Graphic Order Terminal (GOT) GOT is a tool to place orders and maintain access to a detailed analysis of POS data at the same time for ordering insights. 4. 2 Information Collection The above hardware setting has to collect all the POS data. Moreover, the staffs also collect gender and estimated age of the customers. After collected, POS data are analyzed to find out useful information such as hourly sales trend for individual items, scrap trend analysis, stockpot ranking, sales trends for new product and hourly sales trend by customer profile.

Such complete information system helps create much more responsiveness for the stores. For example, the analysis of hourly sales trend by items and by customer profile can help a store manager determine which type of customer buy what at what time. With the information in mind, the store manager can order differently throughout the day, or can rearrange the products on the shelves many times a day. Moreover, the ordering process is also streamlined significantly. After collected, the POS data are analyzed by the store computer and ordering insights are offered. The orders are transmitted to the suppliers within 3 hours. .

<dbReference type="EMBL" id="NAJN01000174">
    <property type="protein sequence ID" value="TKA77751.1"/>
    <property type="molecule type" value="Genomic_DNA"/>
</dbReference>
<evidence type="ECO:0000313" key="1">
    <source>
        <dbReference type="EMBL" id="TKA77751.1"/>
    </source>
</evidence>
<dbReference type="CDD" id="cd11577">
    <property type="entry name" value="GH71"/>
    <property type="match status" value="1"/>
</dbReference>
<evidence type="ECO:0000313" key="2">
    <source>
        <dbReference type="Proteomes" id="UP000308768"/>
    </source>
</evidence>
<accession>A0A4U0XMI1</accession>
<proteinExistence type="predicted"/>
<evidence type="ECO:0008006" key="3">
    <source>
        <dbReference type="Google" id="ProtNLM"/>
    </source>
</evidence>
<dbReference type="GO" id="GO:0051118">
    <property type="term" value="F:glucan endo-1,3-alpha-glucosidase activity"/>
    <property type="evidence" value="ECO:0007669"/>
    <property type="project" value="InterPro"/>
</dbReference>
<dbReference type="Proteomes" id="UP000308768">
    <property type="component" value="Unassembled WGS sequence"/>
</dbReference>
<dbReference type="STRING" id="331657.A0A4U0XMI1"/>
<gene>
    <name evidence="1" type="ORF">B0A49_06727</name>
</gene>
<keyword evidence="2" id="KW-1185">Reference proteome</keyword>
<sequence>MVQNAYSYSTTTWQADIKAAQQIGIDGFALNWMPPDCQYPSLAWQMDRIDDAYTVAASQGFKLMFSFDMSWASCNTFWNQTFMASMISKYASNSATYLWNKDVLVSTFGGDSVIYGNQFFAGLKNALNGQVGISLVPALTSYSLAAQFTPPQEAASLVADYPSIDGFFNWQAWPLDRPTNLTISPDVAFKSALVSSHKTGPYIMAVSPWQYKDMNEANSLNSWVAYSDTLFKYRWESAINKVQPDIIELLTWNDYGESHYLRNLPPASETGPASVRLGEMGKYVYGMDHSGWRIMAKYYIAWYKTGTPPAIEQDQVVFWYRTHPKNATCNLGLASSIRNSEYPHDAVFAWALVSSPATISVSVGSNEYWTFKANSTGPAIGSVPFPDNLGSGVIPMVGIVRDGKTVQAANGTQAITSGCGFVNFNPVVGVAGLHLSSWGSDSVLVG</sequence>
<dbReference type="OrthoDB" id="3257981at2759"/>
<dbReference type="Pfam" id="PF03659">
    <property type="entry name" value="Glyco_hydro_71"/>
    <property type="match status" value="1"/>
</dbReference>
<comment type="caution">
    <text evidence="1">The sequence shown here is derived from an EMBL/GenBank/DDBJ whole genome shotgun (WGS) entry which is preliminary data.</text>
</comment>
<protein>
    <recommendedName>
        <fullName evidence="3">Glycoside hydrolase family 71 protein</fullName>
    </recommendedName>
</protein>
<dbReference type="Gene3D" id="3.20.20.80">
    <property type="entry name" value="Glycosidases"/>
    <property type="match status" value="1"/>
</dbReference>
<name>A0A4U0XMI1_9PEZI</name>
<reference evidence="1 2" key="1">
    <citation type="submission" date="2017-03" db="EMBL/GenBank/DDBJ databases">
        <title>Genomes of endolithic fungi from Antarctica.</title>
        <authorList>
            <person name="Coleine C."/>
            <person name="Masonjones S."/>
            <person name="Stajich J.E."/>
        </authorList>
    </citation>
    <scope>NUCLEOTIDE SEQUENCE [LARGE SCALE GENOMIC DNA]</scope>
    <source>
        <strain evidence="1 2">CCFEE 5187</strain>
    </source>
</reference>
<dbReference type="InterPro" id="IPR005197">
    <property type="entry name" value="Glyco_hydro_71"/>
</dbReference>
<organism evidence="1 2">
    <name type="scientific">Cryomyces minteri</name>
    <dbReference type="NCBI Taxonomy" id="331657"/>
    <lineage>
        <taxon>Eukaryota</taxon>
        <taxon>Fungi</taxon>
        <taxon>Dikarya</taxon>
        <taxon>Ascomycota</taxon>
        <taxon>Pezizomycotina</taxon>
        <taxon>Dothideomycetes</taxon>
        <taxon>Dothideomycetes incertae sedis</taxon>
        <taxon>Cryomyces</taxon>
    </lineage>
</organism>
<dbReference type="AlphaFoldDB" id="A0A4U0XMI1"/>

3 Push versus Pull Clearly, See’s supply chain is more like a pull system. And See’s information system purports the pull strategy effectively. For example, ordering process is streamlined so that an order, after being analyzed from the POS data, can reach the suppliers in 3 hours on average. Information travels both upward and downward quickly enough for the pull strategy. 4. 4 Coordination and information sharing Information sharing is also an important strategy that SEE relies on to be more responsive. Data about life of products or hourly sales of the new products are used to determine the product mix of a store.